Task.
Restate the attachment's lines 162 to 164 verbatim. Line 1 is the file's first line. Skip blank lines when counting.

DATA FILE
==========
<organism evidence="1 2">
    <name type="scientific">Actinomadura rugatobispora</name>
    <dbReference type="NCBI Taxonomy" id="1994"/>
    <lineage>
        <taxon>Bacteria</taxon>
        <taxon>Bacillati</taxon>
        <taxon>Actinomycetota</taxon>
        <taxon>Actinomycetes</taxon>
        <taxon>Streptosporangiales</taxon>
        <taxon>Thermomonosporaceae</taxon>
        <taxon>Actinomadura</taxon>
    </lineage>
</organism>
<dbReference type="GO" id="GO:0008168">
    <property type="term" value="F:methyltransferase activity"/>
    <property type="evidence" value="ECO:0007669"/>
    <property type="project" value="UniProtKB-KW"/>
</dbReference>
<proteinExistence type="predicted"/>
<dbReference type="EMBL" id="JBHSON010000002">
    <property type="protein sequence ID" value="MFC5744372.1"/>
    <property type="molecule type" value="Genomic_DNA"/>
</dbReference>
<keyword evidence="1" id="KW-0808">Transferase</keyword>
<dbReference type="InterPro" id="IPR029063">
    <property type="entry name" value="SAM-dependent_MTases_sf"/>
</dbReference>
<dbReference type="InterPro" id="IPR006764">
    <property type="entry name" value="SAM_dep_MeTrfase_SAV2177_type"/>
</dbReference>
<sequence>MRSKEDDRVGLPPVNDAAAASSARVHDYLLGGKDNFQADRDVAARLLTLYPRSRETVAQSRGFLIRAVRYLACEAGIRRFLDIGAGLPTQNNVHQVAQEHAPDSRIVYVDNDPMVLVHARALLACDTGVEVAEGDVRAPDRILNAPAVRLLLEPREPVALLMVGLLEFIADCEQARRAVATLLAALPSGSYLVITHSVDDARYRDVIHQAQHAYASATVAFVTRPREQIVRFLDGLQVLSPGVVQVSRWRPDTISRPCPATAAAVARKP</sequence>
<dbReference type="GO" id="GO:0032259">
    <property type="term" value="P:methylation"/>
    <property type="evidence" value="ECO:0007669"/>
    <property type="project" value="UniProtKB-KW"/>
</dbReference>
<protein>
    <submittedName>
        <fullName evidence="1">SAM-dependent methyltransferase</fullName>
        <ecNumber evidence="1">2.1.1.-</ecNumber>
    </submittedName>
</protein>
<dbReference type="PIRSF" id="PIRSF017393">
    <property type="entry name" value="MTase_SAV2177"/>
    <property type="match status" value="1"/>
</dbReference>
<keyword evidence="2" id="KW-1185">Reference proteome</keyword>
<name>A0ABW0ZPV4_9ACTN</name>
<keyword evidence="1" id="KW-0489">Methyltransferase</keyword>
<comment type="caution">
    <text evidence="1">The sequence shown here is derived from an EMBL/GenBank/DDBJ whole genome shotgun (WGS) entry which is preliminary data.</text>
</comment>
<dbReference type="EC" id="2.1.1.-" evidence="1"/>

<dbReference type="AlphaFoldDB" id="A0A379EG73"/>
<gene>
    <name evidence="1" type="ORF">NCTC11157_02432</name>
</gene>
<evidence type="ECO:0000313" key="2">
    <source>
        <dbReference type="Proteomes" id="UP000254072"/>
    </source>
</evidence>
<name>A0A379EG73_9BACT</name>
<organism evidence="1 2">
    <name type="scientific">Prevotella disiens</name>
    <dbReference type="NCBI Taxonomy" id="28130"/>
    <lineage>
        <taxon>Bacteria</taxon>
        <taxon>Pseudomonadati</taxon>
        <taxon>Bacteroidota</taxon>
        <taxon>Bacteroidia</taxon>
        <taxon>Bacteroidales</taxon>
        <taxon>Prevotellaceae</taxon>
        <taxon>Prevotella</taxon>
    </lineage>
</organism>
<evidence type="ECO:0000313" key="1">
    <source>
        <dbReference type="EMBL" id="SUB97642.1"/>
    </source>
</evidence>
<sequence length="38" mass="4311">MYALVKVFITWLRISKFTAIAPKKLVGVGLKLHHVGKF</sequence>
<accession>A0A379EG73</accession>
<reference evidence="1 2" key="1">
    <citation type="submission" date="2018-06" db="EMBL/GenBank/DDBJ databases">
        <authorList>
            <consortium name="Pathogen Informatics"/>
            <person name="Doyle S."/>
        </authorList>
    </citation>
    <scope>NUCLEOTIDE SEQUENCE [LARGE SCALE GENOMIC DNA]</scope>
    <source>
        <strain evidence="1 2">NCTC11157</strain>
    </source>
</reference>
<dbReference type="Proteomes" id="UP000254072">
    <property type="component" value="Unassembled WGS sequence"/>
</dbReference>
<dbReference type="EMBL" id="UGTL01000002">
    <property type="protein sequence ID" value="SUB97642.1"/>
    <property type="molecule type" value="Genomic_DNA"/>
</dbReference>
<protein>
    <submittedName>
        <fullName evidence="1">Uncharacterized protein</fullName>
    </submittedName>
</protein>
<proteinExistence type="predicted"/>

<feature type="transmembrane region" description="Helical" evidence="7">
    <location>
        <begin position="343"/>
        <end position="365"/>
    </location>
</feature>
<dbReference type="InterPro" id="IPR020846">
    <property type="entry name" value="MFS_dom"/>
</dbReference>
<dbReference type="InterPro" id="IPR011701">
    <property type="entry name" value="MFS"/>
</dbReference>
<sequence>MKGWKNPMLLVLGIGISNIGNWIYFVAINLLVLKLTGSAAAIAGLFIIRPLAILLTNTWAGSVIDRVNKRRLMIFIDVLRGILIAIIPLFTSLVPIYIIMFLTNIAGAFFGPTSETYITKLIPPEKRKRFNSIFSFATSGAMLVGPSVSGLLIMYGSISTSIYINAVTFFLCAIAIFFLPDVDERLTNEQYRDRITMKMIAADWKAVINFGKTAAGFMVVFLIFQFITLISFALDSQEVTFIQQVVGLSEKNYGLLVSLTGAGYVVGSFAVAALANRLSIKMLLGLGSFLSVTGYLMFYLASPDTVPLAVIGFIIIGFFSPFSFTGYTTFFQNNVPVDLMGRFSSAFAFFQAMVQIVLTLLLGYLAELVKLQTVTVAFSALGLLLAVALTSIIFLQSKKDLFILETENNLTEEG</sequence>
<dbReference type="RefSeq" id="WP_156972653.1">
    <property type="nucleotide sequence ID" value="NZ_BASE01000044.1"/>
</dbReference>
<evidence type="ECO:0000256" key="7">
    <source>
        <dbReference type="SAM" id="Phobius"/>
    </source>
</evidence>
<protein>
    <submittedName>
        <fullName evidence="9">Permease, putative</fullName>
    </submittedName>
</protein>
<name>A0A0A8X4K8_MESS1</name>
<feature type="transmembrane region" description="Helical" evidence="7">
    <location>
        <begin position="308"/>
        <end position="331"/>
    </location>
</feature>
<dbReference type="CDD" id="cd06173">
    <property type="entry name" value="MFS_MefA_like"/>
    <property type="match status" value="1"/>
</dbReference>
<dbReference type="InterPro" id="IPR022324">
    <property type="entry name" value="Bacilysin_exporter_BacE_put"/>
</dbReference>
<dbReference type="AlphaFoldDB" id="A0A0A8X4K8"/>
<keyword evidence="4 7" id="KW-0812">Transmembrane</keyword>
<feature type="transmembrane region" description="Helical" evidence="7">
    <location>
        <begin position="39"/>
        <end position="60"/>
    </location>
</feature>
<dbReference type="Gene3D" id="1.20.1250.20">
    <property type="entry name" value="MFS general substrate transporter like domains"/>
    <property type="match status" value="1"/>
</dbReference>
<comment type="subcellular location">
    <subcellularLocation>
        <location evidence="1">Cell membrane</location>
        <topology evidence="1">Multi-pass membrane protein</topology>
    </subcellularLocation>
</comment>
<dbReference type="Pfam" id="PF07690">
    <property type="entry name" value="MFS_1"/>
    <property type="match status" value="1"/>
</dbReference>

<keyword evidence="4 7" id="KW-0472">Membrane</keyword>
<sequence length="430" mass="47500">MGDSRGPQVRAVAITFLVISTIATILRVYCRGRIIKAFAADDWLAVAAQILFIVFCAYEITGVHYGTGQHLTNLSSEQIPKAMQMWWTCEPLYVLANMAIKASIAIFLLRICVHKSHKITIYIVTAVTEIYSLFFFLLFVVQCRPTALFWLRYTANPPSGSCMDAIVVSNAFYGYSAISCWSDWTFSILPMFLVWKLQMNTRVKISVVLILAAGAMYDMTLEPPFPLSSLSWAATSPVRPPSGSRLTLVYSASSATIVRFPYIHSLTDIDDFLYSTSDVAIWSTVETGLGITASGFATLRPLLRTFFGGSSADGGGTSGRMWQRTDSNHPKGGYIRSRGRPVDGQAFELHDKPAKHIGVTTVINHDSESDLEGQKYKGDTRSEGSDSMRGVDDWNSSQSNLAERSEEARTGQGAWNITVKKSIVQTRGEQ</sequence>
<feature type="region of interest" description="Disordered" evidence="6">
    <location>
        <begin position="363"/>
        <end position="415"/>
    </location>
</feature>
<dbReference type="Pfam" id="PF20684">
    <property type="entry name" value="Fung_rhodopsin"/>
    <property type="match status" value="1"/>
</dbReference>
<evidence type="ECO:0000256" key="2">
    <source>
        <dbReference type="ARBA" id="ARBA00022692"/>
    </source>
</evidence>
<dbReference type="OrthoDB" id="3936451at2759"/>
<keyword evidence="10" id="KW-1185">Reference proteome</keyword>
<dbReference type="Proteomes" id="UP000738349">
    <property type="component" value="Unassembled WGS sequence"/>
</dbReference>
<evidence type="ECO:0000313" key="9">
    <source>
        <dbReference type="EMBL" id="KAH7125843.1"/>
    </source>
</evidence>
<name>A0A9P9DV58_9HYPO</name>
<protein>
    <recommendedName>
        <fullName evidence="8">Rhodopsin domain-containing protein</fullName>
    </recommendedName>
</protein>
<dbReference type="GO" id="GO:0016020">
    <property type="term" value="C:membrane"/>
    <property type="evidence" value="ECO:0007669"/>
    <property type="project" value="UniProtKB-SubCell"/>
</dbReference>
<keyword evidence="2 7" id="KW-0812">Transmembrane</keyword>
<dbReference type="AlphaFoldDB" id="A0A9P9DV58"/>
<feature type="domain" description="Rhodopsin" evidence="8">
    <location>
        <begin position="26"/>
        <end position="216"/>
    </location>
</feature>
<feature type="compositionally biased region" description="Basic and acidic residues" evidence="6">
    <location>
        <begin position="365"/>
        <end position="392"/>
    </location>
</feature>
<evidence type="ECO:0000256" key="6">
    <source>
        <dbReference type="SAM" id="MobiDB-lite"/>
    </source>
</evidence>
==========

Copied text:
    <subcellularLocation>
        <location evidence="1">Cell membrane</location>
        <topology evidence="1">Multi-pass membrane protein</topology>